Content.

Synopsis

Purpose

Related documents

Changes from the previous edition

Dispute Resolution—Mediation and Arbitration

 

Synopsis.

AIA Document A142–2014 replaces AIA Document A141™–2004, Standard Form of Agreement Between Design-Builder and Contractor, and consists of the Agreement portion and four exhibits: Exhibit A, Terms and Conditions; Exhibit B, Insurance and Bonds; Exhibit C, Preconstruction Services; and Exhibit D, Determination of the Cost of the Work.

A142–2014 obligates the contractor to perform the work in accordance with the contract documents, which include A142 with its attached exhibits, supplementary and other conditions, drawings, specifications, addenda, and modifications. Like AIA Document A141–2014, AIA Document A142–2014 requires the parties to select the payment type from three choices: (1) Stipulated Sum, (2) Cost of the Work Plus Design-Builder’s Fee, and (3) Cost of the Work Plus Design-Builder’s Fee with a Guaranteed Maximum Price.

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Purpose.

AIA Document A142–2014 replaces AIA Document A142–2004, Standard Form of Agreement Between Design-Builder and Contractor, and consists of the Agreement portion and four exhibits: Exhibit A, Terms and Conditions; Exhibit B, Insurance and Bonds; Exhibit C, Preconstruction Services; and Exhibit D, Determination of the Cost of the Work. A142–2014 forms the nucleus of the Contract for Construction between the Design-Builder and the Contractor. A142 requires the Owner and Contractor to select the basis of payment from three choices: (1) Stipulated Sum, (2) Cost of the Work plus Contractor’s Fee, and (3) Cost of the Work plus Contractor’s Fee with a Guaranteed Maximum Price.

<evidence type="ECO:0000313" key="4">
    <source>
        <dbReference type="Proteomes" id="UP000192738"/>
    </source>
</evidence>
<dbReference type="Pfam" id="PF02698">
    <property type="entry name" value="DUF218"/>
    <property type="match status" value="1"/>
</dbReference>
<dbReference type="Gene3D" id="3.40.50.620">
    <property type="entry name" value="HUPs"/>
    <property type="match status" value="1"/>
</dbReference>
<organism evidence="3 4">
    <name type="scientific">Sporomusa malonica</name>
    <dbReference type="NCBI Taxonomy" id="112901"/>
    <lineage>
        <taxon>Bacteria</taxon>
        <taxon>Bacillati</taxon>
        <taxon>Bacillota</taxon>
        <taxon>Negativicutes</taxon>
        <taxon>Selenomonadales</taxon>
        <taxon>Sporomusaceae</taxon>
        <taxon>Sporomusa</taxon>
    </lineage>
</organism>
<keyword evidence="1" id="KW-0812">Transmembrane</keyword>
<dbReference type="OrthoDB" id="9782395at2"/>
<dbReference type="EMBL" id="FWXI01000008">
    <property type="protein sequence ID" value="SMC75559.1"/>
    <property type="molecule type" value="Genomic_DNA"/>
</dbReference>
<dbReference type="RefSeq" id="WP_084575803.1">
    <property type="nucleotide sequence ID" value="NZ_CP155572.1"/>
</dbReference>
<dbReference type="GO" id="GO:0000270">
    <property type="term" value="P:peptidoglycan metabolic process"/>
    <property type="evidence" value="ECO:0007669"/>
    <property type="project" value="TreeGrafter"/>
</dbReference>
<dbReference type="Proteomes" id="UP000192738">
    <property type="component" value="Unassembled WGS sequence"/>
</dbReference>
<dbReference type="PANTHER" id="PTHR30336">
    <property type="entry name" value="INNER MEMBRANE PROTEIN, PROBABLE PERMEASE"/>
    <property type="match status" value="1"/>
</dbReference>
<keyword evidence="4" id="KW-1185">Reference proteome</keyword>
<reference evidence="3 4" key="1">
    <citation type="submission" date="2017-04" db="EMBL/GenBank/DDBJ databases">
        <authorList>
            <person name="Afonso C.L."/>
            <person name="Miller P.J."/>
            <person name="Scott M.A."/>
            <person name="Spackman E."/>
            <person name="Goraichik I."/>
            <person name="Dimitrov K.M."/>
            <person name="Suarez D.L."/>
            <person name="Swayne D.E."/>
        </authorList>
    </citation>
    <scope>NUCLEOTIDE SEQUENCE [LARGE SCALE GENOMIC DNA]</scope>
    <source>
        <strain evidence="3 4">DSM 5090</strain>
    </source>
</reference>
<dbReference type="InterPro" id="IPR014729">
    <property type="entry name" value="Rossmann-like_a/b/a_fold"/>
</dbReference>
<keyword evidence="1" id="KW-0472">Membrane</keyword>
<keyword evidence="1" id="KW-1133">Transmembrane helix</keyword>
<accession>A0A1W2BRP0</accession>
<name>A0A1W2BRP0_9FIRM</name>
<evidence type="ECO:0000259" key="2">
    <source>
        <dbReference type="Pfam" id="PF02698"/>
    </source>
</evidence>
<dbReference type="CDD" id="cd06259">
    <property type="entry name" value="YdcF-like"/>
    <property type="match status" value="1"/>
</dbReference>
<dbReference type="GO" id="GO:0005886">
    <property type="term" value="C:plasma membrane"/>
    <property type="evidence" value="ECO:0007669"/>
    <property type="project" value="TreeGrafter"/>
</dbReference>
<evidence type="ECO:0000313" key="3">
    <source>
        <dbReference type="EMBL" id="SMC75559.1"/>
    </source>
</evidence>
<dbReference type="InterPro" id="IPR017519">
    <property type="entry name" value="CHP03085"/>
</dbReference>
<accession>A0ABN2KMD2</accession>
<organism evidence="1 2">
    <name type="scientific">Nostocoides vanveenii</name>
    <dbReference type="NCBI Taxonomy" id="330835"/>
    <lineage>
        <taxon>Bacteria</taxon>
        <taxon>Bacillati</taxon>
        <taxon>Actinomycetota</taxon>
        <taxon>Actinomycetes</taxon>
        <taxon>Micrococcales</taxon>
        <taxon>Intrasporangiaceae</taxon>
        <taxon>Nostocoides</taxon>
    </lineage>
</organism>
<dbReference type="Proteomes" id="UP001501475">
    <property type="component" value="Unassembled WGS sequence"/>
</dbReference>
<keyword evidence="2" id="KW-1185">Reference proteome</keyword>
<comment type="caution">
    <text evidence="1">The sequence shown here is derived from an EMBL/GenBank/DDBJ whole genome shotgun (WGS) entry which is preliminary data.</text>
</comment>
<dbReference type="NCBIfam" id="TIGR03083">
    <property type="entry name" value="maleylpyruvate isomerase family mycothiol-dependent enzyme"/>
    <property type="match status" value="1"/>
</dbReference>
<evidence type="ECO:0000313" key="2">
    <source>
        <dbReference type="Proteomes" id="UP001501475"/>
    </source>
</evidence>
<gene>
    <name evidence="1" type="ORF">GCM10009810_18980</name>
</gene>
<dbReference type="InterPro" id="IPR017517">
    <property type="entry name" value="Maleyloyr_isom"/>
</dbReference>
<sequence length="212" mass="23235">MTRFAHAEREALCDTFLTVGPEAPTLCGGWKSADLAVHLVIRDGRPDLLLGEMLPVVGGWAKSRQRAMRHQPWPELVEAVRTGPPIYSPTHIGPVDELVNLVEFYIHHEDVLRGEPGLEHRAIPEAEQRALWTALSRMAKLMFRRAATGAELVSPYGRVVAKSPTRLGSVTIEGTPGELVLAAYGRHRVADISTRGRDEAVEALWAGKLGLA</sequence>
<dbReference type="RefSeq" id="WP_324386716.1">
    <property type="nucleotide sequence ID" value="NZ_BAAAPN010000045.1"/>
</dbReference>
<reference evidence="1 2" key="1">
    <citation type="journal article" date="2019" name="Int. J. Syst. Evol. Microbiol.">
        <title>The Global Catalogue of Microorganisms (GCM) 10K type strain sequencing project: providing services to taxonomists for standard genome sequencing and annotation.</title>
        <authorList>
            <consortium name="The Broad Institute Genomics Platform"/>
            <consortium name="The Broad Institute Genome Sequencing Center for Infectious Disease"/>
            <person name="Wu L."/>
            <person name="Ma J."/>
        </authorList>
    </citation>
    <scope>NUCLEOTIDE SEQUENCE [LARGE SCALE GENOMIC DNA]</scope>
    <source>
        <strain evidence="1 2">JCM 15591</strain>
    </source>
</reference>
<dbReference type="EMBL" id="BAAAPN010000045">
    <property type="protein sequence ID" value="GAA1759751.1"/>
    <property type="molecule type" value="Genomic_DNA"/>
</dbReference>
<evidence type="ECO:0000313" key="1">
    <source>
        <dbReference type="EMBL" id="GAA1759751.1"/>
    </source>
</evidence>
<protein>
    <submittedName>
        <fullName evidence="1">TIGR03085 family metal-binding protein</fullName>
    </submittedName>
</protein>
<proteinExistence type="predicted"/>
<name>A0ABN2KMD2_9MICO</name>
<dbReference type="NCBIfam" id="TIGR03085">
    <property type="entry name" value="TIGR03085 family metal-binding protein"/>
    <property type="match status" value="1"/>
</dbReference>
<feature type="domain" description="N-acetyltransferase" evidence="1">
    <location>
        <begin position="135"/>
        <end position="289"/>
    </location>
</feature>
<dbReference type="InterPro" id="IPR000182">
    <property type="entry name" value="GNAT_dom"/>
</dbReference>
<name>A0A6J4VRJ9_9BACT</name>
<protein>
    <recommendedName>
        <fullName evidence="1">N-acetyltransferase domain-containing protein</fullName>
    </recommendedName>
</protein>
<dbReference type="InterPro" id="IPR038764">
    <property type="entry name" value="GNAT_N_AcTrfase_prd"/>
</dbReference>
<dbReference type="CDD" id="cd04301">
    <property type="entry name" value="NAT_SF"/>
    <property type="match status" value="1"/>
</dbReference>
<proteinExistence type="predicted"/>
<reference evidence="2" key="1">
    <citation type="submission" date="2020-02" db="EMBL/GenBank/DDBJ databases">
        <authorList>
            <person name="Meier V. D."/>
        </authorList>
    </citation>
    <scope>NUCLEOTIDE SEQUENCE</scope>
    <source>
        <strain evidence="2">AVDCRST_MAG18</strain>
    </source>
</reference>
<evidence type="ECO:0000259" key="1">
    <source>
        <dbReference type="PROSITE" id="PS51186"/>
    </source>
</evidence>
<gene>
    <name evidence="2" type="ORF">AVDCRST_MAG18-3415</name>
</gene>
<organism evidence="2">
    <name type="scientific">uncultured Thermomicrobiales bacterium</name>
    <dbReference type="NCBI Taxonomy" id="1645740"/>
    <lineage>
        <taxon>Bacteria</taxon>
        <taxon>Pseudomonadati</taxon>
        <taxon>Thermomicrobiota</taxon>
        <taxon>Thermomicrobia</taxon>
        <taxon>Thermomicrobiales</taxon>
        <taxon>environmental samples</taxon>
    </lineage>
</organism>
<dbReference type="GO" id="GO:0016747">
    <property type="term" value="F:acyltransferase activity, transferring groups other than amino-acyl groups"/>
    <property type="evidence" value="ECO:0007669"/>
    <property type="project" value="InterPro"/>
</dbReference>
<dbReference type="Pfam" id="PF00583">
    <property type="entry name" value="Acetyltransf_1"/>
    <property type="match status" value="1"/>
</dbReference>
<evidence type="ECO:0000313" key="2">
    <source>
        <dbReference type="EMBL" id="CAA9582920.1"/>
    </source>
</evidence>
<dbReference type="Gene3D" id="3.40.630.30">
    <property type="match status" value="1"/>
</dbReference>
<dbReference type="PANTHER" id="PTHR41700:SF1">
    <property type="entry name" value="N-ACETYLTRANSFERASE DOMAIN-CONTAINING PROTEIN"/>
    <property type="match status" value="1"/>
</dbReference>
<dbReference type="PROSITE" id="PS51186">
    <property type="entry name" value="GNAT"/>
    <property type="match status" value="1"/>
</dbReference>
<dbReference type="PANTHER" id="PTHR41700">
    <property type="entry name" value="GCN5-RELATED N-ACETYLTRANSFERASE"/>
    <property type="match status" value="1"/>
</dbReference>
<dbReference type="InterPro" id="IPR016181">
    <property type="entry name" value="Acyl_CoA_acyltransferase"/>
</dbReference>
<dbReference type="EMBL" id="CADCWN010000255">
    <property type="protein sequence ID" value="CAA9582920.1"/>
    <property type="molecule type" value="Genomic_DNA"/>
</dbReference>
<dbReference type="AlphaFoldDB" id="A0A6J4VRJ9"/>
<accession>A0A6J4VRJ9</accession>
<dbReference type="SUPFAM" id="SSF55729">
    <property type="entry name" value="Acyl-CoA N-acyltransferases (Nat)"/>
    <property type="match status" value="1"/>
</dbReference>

Design-Build is a process in which the Owner contracts directly with one entity to provide both the design and construction of the project. The design-builder may be a design-build entity, an architect, construction contractor, real estate developer, or any person or entity legally permitted to do business as a design-builder in the jurisdiction where the project is located. The design-builder’s organization may take a variety of legal forms, such as a sole proprietorship, a partnership, a joint venture, or a corporation. An architect or architectural firm choosing to function as a design-builder may directly contract to perform design-build services or, alternatively, may form a separate corporate entity or joint venture for design-build.

Prior to entering into this agreement, any person or entity that wishes to act as the design-builder should consult its legal counsel and insurance advisers. Some states may restrict or prohibit design-build practices under statutes that regulate architectural registration, contractor licensing, or incorporation of professionals.

 

AIA Document A142–2014 is published in conjunction with six other documents in the 2014 Design-Build family of documents. This family of documents is intended to govern the relationships among the parties to a design-build project: